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Bachelorette’s Craig Robinson Quits Cocaine

Craig Robinson

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Bachelorette’s Craig Robinson Quits Cocaine

Craig Robinson | Photo Credit: People

Bachelorette’s Craig Robinson Quits Cocaine

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From Maria Pasquini @ People: Bachelorette alum Craig Robinson is opening up about his struggle with drugs and how the depth of his addiction led him to attempt to take his own life last year.

Even before Robinson competed for the heart of Ali Fedotowsky during the sixth season of The Bachelorette in 2010, he had begun using cocaine on a regular basis.

In an interview on the Reality Steve podcastthis link opens in a new tab, the former reality star shared that he was 18 when he tried the drug for the first time.

“There’s drug addicts that enjoy opiates or enjoy smoking pot or things of that nature where they enjoy to be mellow, to be brought down a bit. I always liked to be up in the sky. To feel the rush that cocaine gave me,” he explained.

After first experimenting with cocaine, Robinson says he “started to do it if not every weekend, at least twice a month throughout college,” although he still continued to do well in school — and eventually law school.

The former reality star went on to share that following his time on The Bachelorette, his drug use “ramped up” because he was suddenly getting “paid to go to parties and just go drink and be offered drugs.”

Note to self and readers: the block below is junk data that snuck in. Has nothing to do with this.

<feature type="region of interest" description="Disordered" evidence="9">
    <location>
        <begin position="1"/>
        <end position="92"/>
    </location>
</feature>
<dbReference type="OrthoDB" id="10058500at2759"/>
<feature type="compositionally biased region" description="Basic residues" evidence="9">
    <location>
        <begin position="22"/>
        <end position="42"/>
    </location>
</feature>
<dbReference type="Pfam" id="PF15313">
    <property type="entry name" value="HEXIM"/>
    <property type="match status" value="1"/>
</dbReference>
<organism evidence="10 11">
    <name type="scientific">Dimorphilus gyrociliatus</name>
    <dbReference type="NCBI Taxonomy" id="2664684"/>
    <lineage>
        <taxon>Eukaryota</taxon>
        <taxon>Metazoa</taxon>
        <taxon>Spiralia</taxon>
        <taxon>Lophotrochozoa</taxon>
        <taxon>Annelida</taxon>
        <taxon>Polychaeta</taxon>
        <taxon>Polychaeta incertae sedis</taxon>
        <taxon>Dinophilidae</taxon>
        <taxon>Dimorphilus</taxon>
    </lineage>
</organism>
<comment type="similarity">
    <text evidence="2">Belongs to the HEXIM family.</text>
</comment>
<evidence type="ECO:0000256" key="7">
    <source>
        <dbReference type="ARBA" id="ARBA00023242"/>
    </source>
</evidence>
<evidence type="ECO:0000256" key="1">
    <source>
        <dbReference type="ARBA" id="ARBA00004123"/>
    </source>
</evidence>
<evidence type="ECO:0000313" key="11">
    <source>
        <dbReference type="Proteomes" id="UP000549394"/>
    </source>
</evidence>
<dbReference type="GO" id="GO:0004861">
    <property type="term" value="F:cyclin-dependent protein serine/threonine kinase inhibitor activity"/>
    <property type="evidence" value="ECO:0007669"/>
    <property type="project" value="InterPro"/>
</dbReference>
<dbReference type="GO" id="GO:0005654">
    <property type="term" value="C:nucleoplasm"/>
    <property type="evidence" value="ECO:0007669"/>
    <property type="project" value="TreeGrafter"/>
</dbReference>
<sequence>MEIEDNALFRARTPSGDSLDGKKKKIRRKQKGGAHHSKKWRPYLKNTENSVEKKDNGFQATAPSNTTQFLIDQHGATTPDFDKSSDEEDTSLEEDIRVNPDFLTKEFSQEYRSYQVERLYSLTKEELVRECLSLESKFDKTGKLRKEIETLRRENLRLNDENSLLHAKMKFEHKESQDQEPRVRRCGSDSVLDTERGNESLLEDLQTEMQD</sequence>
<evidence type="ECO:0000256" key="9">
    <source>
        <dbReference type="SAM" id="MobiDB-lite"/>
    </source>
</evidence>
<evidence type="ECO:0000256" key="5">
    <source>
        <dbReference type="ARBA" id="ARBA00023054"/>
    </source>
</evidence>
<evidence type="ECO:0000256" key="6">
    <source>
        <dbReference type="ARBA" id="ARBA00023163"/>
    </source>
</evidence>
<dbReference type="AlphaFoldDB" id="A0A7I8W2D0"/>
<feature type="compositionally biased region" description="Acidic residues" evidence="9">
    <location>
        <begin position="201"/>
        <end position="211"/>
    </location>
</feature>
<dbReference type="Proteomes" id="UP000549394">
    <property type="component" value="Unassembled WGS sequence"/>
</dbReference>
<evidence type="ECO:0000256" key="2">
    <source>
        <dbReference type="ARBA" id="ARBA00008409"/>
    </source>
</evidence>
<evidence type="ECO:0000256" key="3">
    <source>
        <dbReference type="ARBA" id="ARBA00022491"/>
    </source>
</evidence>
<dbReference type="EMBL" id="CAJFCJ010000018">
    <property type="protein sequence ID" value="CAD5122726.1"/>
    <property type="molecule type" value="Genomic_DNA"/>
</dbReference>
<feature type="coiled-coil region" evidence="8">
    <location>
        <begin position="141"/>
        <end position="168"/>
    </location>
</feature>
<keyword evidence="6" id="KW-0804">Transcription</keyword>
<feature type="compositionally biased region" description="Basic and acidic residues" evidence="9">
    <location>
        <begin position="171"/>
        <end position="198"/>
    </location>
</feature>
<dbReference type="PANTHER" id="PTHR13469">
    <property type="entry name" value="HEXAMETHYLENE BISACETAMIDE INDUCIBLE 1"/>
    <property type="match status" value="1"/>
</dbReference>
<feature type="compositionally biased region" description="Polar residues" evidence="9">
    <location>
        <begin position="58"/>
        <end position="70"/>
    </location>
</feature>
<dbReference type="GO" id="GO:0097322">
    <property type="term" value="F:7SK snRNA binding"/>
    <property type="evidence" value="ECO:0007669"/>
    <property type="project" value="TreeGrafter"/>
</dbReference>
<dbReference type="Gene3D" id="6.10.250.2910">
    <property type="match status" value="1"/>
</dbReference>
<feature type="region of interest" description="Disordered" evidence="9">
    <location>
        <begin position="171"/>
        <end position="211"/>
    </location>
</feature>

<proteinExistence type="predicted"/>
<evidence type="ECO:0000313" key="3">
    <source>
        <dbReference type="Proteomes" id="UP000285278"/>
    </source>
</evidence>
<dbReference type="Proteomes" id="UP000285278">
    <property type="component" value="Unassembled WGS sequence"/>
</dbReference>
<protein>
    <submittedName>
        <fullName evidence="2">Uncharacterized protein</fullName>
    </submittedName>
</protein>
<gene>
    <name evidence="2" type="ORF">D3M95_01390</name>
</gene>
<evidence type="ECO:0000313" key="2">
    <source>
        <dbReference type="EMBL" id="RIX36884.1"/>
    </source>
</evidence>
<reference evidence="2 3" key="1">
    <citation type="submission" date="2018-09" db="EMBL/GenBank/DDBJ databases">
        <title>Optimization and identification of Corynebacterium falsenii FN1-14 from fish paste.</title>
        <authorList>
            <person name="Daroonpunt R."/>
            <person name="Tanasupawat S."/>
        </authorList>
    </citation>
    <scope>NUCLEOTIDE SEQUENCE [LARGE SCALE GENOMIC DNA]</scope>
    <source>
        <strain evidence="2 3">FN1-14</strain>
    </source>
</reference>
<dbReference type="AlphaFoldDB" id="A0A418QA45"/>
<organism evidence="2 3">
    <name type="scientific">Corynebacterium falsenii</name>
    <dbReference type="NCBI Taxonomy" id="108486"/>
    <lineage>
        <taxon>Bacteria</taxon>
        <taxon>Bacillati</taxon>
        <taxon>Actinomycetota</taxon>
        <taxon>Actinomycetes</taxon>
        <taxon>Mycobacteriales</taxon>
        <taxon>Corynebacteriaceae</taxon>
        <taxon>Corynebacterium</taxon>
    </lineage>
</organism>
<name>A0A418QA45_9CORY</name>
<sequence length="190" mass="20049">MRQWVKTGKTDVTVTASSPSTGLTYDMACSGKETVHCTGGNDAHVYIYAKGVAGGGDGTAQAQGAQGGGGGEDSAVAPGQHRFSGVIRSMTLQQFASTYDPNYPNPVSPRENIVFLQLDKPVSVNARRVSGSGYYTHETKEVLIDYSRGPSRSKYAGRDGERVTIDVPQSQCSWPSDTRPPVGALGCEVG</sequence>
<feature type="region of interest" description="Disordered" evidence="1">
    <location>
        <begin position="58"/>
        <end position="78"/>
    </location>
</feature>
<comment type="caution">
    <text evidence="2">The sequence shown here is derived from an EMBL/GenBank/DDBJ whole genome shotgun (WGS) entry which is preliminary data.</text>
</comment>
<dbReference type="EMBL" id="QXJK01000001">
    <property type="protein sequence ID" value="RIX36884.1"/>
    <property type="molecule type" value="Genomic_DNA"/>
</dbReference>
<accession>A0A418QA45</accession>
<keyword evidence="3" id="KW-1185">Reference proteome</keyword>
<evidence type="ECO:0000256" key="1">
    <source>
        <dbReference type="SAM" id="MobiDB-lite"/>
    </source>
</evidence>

Robinson’s cocaine use steadily progressed over the years, until it became a daily habit about three years ago, during which time he became “miserable” about the frequency of his usage.

“Most of my days consisted of first of all trying to tell myself and pep talk myself into saying this is the last time,” he shared, adding that during this period of his life, he would stay up for “several days straight” using the drug.

Robinson had also been greatly affected by the death of Bachelor contestant Gia Allemand in 2014, after which began working with the Philadelphia Chapter of the American Foundation for Suicide Prevention.

Although his involvement with the foundation stemmed from a desire to help others, there was also a personal factor at play. “I was getting to a place in my own mind where I was starting to get those same kind of thoughts,” he explained. “In an ironic way, it was really a way to kind of treat myself and help myself for my own depression and suicidal thoughts.”

Robinson says he hit a low point towards the end of 2017.

“I just knew in my own head that with how deep the situation had gotten, even though I was still functioning at work and being where I needed to be…I really started to realize at that point in time that I wasn’t physically or mentally capable of continuing to work under the addiction that I was under,” he explained.

Robinson left his job in 2018 and for the next four months, until June of that year, he “was in almost pure isolation from the world” and would rarely leave his apartment in Philadelphia.

During that point, Robison says he began “thinking pretty deeply” about suicide. That month, Robinson did try to take his life, but was unable to go through with it.

One day that summer, on the way to the train station, Robinson opened up to his father about what was going on in his life.

“I felt like I was taking a train to my own death,” he remarked.

Robinson checked into a rehab facility in Pennsylvania, and after spending 30 days there, he was transferred to another rehab facility in Florida. Since getting out of rehab in November, he has stayed sober and moved down to Florida.

“I decided to move down here because I developed a really strong group of people down here, friends that are sober and know the lay of the land and how to stay sober and have fun in sobriety,” Robinson explained.

“That’s really what I needed,” he continued. “Just to hear that things were gonna be okay. There was hope out there.”


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